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This School Doesn't Have A Library. 2 Teens Want To Change That

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To make the library feasible, they'll need to raise $16,000 for 1,500 - 2,000 books by the winter holidays.

The LEAP Academy in North Fairmount has been open for five years and never got a library. Two teenagers are determined to change that.

Mercy McAuley High School Junior Ava Surendorff heard through a family friend the LEAP Academy didn't have a library. So she teamed up with her friend Jiya Patel and the Blue Manatee Literacy Project to make a library.

"We believe the library will be a source of joy and knowledge and inspiration for many of the students at LEAP Academy, and It'll definitely affect the students at LEAP Academy for years to come, as well," Surendorff said. "So, we really think it will be a lasting impact kind of project."

Their goal is to raise $16,000 for 1,500 - 2,000 books by the winter holidays so Surendorff and Patel can help set up the library during winter break.

They both grew up reading childhood classics like the Junie B. Jones series. They both said having access to books early on ensured they kept reading and they want to make sure other kids have the same opportunity.

That's especially important at the LEAP Academy, which is a dual language school for kids from kindergarten to sixth grade. Of the 450 students at the school, about half of them are learning English as a second language.

The dual language aspect of the school is especially close to their hearts because their dads immigrated to the United States from different countries.

"My dad is from India," Patel said. "So I do understand how important it is for a child to adapt to a second language; it can be very difficult for them."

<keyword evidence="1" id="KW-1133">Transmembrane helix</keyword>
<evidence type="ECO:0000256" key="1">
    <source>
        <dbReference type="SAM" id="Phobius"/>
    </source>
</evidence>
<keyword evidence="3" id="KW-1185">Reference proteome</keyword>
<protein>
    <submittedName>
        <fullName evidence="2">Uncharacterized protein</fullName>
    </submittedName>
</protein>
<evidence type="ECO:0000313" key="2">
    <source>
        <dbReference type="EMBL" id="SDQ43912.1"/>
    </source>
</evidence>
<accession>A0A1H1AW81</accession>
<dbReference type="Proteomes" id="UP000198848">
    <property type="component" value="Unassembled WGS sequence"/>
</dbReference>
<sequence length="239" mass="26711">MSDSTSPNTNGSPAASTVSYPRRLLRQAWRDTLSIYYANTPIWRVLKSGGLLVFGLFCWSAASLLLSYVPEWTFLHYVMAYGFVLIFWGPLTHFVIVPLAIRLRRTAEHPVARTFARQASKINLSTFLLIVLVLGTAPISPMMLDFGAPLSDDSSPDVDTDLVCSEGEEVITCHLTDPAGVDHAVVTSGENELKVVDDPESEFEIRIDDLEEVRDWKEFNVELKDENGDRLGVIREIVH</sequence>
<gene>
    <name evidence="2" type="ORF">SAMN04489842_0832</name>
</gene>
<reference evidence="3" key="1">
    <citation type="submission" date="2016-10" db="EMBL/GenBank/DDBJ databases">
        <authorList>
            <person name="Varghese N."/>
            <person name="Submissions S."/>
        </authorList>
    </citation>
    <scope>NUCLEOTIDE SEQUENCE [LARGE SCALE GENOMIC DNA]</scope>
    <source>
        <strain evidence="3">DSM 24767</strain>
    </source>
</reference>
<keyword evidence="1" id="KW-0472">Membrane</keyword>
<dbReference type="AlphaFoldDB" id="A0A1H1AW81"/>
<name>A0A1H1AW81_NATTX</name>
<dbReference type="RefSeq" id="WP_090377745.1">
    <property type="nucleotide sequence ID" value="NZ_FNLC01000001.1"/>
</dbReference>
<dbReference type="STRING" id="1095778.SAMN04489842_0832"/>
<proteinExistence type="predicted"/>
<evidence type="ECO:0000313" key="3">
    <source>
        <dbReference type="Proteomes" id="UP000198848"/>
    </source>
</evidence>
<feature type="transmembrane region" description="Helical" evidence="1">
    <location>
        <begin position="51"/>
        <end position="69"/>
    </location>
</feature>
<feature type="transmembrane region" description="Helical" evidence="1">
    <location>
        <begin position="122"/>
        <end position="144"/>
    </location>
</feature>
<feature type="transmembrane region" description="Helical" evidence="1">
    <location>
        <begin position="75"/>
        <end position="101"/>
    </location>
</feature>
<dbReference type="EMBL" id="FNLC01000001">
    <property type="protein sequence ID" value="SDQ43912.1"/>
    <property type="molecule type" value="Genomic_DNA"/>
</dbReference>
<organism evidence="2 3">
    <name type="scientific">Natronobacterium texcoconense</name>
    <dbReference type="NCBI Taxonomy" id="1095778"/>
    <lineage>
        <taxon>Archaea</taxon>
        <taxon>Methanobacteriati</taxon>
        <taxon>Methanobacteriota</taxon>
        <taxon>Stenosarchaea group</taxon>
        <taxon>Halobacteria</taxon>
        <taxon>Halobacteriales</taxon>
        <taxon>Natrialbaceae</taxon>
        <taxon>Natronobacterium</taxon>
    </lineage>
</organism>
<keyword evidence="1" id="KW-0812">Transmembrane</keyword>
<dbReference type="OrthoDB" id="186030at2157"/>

Surendorff's dad is from South Africa.

LEAP Academy Principal David Conger says he plans to convert an already existing space at the school into the library, which will have books in English and Spanish.

But Surendorff and Patel, he said, have been the main drivers behind the project, arranging to meet with him and connecting with the Blue Manatee Literacy Project to get it underway. They've also connected with their school community to host a fundraiser through the literacy organization on behalf of the LEAP Academy.

"Their passion and their drive made this happen (which) has been so heartwarming and amazing for their school community, but just what it's gonna mean for our kids, we're super excited about it," Conger says.

He says students at the academy currently have access to books digitally, but having a library would increase accessibility to books.

Jolene Almendarez is the granddaughter of Mexican immigrants who came to San Antonio in the 1960s. She was raised in a military family and has always called the city home. She studied journalism at San Antonio College and earned a bachelor's degree in Journalism and Public Communications from the University of Alaska Anchorage. She's been a reporter in San Antonio and Castroville, Texas, and in Syracuse and Ithaca, New York.